A reactive (Rx) wrapper for basic messenger communication between Android services
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README.md

Rx Messenger Service

A utility library that can be used on Android to create a messenger service/client application. The library can be used to send message to an Android Service and receive responses as a reactive stream of Observables.

These classes provide an implementation of the messenger service making use of reactive extensions (RxJava/RxAndroid). All data sent between client and server are simple strings, implementations making use of this library are free to choose whatever serialisation mechanism they want to serialise the data (we recommend JSON).

Adding rxmessenger dependency

The rxmessenger library is published to bintray. Add the below to your top-level build.gradle repositories DSL,

maven {
            url "http://dl.bintray.com/aevi/aevi-uk"
        }

Then, in your application build.gradle,

implementation "com.aevi.android:rxmessenger:<version>"

Sample application

Please see the SampleApp module for some examples of how to use the various features of this library.

Note that in this case the client and "server" is in the same application for simplicity, but in most real world scenarios these would live in separate applications.

Setting up the server

public class DemoMessengerService extends AbstractMessengerService {

    @Override
    protected void handleRequest(String clientId, String requestData, String packageName) {
        // It is important to send messages back to the correct clientId
        // so make sure you store/keep this id somewhere

        // Setup response message here and send reply to client
        ResponseObject response = new ResponseObject();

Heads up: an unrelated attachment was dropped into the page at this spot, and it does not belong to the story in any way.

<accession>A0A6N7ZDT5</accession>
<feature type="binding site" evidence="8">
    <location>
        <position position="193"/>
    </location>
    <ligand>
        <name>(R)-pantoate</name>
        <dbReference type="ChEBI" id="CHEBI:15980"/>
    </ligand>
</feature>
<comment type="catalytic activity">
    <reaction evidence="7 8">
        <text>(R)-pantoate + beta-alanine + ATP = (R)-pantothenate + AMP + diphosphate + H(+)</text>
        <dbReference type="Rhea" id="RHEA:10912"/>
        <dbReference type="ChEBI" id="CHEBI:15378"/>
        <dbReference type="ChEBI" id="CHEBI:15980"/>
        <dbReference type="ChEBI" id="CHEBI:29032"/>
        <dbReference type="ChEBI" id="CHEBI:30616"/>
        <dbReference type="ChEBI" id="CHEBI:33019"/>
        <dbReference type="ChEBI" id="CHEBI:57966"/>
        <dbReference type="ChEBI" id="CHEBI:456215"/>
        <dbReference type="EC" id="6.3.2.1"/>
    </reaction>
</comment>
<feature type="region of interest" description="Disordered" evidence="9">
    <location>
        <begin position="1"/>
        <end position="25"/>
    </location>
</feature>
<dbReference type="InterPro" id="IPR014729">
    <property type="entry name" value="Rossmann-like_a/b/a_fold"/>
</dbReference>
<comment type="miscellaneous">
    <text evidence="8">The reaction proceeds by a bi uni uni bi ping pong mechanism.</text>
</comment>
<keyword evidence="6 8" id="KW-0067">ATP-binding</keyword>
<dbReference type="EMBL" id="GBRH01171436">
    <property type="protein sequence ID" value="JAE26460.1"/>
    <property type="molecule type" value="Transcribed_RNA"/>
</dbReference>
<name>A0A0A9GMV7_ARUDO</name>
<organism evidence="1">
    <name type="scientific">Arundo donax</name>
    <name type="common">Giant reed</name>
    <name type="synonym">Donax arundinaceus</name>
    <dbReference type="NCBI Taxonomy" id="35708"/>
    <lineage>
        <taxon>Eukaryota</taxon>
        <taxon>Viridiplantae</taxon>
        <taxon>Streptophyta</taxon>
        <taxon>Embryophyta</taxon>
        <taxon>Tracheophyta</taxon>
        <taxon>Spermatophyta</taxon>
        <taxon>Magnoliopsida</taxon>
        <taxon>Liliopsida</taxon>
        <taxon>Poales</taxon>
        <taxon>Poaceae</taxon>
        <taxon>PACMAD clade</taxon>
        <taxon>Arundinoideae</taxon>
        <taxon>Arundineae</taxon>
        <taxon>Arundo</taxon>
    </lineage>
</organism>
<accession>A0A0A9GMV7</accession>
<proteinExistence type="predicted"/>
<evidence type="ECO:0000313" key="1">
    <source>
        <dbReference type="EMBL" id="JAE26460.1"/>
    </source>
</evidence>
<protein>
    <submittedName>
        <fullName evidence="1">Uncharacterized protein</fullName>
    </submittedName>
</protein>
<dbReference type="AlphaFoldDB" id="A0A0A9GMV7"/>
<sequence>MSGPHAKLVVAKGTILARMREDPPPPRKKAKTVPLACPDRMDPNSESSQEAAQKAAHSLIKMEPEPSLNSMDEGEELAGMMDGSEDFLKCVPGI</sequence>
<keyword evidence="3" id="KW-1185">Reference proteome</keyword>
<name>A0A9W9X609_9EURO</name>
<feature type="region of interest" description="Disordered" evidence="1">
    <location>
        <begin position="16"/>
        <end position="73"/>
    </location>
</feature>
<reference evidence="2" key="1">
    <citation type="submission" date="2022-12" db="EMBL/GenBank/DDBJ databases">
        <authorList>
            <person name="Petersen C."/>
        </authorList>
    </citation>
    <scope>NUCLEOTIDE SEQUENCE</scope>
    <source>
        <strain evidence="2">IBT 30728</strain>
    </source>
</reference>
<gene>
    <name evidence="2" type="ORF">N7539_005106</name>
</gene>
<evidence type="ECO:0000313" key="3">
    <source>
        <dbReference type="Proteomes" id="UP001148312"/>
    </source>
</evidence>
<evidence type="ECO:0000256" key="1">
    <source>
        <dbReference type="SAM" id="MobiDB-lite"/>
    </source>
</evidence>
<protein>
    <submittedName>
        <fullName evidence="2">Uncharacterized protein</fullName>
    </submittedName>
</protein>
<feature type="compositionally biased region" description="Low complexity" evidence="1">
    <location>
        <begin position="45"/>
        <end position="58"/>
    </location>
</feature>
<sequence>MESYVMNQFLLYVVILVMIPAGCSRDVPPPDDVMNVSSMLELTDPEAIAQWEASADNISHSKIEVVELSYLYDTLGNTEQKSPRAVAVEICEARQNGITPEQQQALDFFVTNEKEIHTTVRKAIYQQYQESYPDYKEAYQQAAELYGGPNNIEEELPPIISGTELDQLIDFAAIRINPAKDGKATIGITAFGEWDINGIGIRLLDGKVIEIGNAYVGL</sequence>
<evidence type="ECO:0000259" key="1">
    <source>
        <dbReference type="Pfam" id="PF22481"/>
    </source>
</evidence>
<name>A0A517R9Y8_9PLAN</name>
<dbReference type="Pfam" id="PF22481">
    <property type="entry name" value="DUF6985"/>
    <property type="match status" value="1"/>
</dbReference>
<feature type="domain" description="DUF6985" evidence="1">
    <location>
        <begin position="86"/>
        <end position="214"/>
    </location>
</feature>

// Send a message to client (can be multiple)
        sendMessageToClient(clientId, response.toJson());

        // Let the client know and end the stream here
        sendEndStreamMessageToClient(clientId);
    }
}

Once you have defined your service class it must also be registered in the AndroidManifest.xml of your application. e.g.

    <service android:name=".DemoMessengerService"
             android:exported="true">

    </service>

Starting an activity to interact with user

In many cases, interaction with a user is necessary to handle the client request.

In order to make this as simple as possible, the library provides ObservableActivityHelper which allows you to launch an activity and then subscribe to responses.

Creating the helper

Intent intent = new Intent(this, SampleActivity.class);
ObservableActivityHelper<String> activityHelper = ObservableActivityHelper.createInstance(this, intent);

Subscribing for responses

activityHelper.startObservableActivity().subscribe(responseFromActivity -> {
        Log.d(TAG, "Response from activity: " + responseFromActivity);
        SampleMessage sampleMessage = new SampleMessage(MessageTypes.RESPONSE, responseFromActivity);
        sendMessageToClient(clientId, gson.toJson(sampleMessage));
    });

This helper also provides support for the service to listen to lifecycle events from the activity it has started. This is typically useful to react accordingly to the activity being stopped or destroyed before a response has been sent to the client.

// Registering to this allows the service to react to lifecycle events from the activity it has started